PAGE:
I don't know Objective C. I know nothing about it. C# is very similar to Java. It's basically Microsoft's version of Java, but improved in a few ways... It wouldn't exist without Java though. Anyways, honestly, if you're just trying to get started, just get visual studio and pick C, C++, or C# and start learning the basic concepts.

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Old April 21st, 2012, 10:38 PM   #29 (permalink)
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As embedded systems SW designer I really do recommend learning C first, even if you won't use it that much later (but using it and programming real, embedded hardware is so much more fun and rewarding than coding those high level enterprise applications!)
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Old April 22nd, 2012, 09:27 AM   #30 (permalink)
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Tetris, in 73 lines of Python:

https://gist.github.com/2464035

As for this whole C/C++ racket,

I still maintain that neither of those are good 'n00b' languages. Sure, C is awesome for embedded systems but honestly, how many beginners are doing embedded micro-controller programming as their first hobby-projects?

None.

All the upsides of C/C++ are lost on the n00b programmer, and all they're left with are the thorny edge-cases and awkward syntax to struggle with.
I reckon every programmer worth a shit should know C/C++ pretty well, but not as a first language as it's so much more important to learn the general concepts rather than spend hours wrestling with the quirks, traps and heart-aches of low-level programming.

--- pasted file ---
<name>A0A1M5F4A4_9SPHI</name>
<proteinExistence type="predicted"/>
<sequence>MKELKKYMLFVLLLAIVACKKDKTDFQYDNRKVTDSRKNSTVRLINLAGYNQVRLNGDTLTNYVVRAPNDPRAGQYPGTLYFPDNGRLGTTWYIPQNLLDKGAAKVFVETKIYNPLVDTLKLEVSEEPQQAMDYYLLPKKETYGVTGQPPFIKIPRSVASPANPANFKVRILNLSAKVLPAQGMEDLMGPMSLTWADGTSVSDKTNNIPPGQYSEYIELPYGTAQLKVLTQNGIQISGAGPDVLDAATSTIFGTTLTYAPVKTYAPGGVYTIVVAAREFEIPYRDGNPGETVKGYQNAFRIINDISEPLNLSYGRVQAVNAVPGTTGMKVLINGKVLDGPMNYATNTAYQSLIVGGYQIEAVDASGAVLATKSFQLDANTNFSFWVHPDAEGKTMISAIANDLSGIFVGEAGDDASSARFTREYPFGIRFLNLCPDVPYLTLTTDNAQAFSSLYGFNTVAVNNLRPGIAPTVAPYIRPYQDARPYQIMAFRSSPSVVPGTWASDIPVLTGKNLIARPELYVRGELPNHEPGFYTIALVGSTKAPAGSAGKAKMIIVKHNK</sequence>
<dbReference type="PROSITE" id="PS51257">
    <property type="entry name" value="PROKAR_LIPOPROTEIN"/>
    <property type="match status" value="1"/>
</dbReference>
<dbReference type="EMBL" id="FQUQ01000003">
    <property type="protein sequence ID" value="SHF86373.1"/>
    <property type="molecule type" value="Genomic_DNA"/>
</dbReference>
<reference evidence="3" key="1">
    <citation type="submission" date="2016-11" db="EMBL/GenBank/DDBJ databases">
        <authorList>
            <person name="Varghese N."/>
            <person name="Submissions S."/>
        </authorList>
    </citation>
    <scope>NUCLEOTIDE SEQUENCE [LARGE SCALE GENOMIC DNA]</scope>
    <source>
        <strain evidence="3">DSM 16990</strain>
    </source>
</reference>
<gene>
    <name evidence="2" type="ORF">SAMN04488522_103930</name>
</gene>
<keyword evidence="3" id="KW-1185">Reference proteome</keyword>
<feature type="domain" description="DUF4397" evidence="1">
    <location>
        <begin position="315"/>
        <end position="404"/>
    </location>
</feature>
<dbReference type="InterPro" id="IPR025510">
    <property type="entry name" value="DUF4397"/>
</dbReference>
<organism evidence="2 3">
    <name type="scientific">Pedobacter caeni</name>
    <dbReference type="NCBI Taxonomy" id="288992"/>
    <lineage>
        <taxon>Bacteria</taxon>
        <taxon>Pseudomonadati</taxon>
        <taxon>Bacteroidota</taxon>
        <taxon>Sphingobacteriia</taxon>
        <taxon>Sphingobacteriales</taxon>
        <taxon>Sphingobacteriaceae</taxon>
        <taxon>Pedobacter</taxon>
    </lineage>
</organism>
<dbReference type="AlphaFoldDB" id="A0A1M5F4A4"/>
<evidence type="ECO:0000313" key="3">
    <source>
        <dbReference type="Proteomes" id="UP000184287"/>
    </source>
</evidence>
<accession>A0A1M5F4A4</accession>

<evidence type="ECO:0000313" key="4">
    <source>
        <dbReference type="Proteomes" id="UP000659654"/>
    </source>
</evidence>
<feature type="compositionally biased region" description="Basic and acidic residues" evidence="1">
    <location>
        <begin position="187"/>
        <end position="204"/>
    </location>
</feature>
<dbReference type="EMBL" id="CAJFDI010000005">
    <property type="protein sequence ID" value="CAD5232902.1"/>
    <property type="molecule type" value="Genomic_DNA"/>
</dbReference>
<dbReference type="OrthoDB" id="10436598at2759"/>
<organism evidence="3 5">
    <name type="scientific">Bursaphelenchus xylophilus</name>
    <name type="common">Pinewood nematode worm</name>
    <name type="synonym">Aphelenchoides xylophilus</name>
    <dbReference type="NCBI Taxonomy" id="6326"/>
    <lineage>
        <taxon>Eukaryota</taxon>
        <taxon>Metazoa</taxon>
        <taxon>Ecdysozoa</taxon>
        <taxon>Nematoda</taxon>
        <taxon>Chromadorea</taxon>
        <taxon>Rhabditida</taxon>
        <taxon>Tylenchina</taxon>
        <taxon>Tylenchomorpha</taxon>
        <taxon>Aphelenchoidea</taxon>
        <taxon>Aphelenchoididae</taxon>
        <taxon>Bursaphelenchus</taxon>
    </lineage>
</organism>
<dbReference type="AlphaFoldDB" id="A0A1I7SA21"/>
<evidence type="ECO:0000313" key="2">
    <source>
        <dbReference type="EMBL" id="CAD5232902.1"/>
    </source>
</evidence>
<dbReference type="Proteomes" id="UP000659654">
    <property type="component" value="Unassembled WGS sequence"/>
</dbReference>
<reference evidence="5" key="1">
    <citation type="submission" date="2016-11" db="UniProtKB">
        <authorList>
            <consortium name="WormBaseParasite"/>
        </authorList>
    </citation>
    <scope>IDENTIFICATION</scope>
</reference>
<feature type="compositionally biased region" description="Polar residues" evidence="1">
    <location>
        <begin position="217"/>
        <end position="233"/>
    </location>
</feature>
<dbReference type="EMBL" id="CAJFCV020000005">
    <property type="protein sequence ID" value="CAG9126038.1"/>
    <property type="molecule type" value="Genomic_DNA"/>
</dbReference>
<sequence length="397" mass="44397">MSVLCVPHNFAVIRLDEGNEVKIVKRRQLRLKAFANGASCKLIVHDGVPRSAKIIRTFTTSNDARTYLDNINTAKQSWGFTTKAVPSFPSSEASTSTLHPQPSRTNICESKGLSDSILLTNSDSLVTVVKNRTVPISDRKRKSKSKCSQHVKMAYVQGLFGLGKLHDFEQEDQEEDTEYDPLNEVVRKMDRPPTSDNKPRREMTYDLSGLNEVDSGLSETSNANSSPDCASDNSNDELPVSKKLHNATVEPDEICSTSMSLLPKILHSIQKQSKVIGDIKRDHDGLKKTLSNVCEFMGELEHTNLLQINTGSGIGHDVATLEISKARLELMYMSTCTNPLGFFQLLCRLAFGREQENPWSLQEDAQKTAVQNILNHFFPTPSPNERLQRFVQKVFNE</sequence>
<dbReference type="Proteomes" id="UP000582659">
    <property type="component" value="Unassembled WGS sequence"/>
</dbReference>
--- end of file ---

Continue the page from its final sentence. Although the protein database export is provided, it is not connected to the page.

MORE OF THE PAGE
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Old April 22nd, 2012, 10:25 AM   #31 (permalink)
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If you're going to start with Python you should check out A Byte of Python. It's a free ebook covering all the basics that's aimed at people who are new to programming.

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http://www.swaroopch.org/notes/Python
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Old April 23rd, 2012, 03:28 PM   #32 (permalink)
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As for this whole C/C++ racket,

I still maintain that neither of those are good 'n00b' languages. Sure, C is awesome for embedded systems but honestly, how many beginners are doing embedded micro-controller programming as their first hobby-projects?

None.

All the upsides of C/C++ are lost on the n00b programmer, and all they're left with are the thorny edge-cases and awkward syntax to struggle with.
I reckon every programmer worth a shit should know C/C++ pretty well, but not as a first language as it's so much more important to learn the general concepts rather than spend hours wrestling with the quirks, traps and heart-aches of low-level programming.
I agree with this.

I started teaching myself C++, then learned Java as a first language at universidad. Then Fortran, but we won't talk about that Anyway, I think I would have done better if I'd started with Python or Java rather than C++.

Something like Python is great for learning general programming concepts, and it allows you to write properly useful programs quite quickly.

Java isn't too bad as a starting language I guess, if you want to get into mobile app development rapidly or something.